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Memoirs of the Rev. Samuel Parr
Ch XII. 1816-1820
Samuel Parr to Sir Matthew Wood, 1 November 1816

Ch. I. 1747-1752
Ch. II. 1752-1761
Ch. III. 1761-1765
Ch. IV. 1765-1766
Ch. V. 1767-1771
Ch. VI. 1771
Ch. VII. 1771-1776
Ch. VIII. 1771-1776
Ch. IX. 1776-1777
Ch. X. 1779-1786
Ch. XI. 1779-1786
Ch. XII. 1779-1786
Ch. XIII. 1780-1782
Ch. XIV. 1786-1789
Ch. XV. 1786-1790
Ch. XVI. 1776-1790
Ch. XVII. 1787
Ch. XVIII. 1789
Ch. XIX. 1790-1792
Ch. XX. 1791-1792
Ch. XXI. 1791-1796
Ch. XXII. 1794-1795
Ch. XXIII. 1794
Ch. XXIV. 1794-1800
Ch. XXV. 1794-1800
Ch. XXVI. 1800-1803
Ch. XXVII. 1801-1803
Ch. XXVIII. 1800-1807
Vol. II Contents
Ch I. 1800-1807
Ch II. 1807-1810
Ch III. 1809
Ch IV. 1809-1812
Ch V. 1810-1813
Ch VI. 1811-1815
Ch VII. 1812-1815
Ch VIII. 1816-1820
Ch IX. 1816-1820
Ch X. 1816-1820
Ch XI. 1816-1820
Ch XII. 1816-1820
Ch XIII. 1816-1820
Ch XIV. 1819
Ch XV. 1820-1821
Ch XVI. 1816-1820
Ch XVII. 1820-1824
Ch XVIII. 1820-1824
Ch XIX. 1820-1824
Ch XX. 1820-1825
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“Hatton, November 1, 1816.

“My Lord,—Suffer me to thank your Lordship for inviting me to your dinner on the 9th of this month; and to assure you that, with pleasure and with pride, I should obey your polite and friendly summons, if I were not detained in Warwickshire by numerous and important avocations. I have not been an inattentive observer of the events, which occurred during your mayoralty; and most heartily do I rejoice that your peculiar merit has procured for you peculiar honours among your fellow-citizens, and is not only applauded by your zealous supporters, but acknowledged by your most determined opponents. Amidst the general and well-deserved praise of the public, you, perhaps, will allow me, as a man of letters, as an Englishman, and as a teacher of Christianity, to bear my testimony to such firmness, mingled with moderation, as you have manifested in your political principles, to such activity guided by good sense, in your official measures, to indignation so just against the profligate and obdurate, and to compassion so unfeigned towards the desolate and oppressed.—To vigilance, integrity, and benevolence in all the arduous duties of your station, you add other ornamental and other useful qualities; such, I believe, as are not very often found collectively in the chief magistrate of our metropolis.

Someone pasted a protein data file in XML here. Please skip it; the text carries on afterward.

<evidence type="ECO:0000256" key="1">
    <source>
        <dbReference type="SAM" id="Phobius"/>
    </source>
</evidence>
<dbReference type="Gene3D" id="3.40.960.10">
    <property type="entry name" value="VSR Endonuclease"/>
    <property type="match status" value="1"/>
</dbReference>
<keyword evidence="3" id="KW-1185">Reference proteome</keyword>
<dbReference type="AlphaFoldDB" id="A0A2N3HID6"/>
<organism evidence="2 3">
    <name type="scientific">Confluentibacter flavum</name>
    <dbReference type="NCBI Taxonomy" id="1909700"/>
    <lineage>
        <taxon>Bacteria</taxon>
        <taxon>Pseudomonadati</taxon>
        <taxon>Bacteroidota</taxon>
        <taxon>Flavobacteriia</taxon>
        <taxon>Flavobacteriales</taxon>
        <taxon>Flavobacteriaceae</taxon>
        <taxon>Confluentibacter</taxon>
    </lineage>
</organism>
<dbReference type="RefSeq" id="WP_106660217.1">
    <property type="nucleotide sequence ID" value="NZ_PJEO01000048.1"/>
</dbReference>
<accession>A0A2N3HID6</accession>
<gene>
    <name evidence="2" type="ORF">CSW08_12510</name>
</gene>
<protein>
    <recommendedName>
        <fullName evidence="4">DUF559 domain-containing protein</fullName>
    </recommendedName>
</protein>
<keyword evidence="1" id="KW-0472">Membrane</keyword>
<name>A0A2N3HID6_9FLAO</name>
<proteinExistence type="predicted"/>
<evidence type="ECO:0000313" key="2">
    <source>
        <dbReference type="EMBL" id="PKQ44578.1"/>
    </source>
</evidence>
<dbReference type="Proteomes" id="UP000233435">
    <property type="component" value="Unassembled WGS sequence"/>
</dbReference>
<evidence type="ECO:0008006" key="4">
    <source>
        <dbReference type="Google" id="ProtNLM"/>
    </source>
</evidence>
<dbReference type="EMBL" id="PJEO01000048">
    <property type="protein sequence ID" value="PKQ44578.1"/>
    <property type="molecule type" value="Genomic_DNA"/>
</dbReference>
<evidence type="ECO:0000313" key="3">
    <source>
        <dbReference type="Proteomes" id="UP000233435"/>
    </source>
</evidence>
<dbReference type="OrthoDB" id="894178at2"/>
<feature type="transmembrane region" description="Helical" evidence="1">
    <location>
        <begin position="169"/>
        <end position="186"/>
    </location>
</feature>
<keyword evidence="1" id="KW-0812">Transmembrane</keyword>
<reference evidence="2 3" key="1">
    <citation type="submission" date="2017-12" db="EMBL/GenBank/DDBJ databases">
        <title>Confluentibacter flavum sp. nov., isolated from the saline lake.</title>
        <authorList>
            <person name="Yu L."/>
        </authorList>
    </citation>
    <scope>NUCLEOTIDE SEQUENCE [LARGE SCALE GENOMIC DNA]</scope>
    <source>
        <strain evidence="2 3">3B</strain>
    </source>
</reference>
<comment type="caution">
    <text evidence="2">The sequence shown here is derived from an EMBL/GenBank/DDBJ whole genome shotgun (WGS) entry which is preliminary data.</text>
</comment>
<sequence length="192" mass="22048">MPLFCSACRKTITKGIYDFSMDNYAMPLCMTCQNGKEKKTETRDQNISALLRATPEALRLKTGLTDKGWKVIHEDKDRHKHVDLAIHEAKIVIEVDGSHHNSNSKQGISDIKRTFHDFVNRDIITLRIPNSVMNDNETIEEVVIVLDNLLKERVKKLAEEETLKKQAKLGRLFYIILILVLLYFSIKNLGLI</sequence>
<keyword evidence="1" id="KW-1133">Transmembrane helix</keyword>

Yes, my Lord, in
Mr. Wood, I discern the generosity of a Barnard without his coarseness, the hospitality of a Beckford without his ostentation, the intrepidity of a Sawbridge without his turbulence, and the sagacity of a Townsend without his asperity.—I see that persons of the most exalted rank and the most unblemished characters attend your private parties; and, therefore, if the members of administration stand aloof from your public entertainments, you, my Lord, will smile at their illiberality; and every honourable man in the country will despise their perverseness and their rudeness. I trust, my Lord, your example will have its full influence upon the spirit and conduct of your successors; and I am sure that history will faithfully record the virtues, of which your contemporaries now experience the extensive and most beneficial effects. I shall not fail to drink a bumper to your health on the 9th of November; and I know that some of my enlightened neighbours are disposed to pay the same tribute of respect to your Lordship, as a wise magistrate and a steady patriot. When employed to christen a child of your worthy precursor, Mr. Combe, I once spent a very happy day with the late Mr. Fox at the Mansion-house; and in the expectation of equal happiness, I shall give you an opportunity of asking me to your table, if I visit the capital, in the course of the ensuing year. I beg of you to present my best compliments to the Lady Mayoress, and to Mr. and Miss P—; and glad shall I be, my Lord, to welcome you at my parsonage, whensoever you find your way into War-
wickshire. I have the honour to be, &c.—

S. Parr.”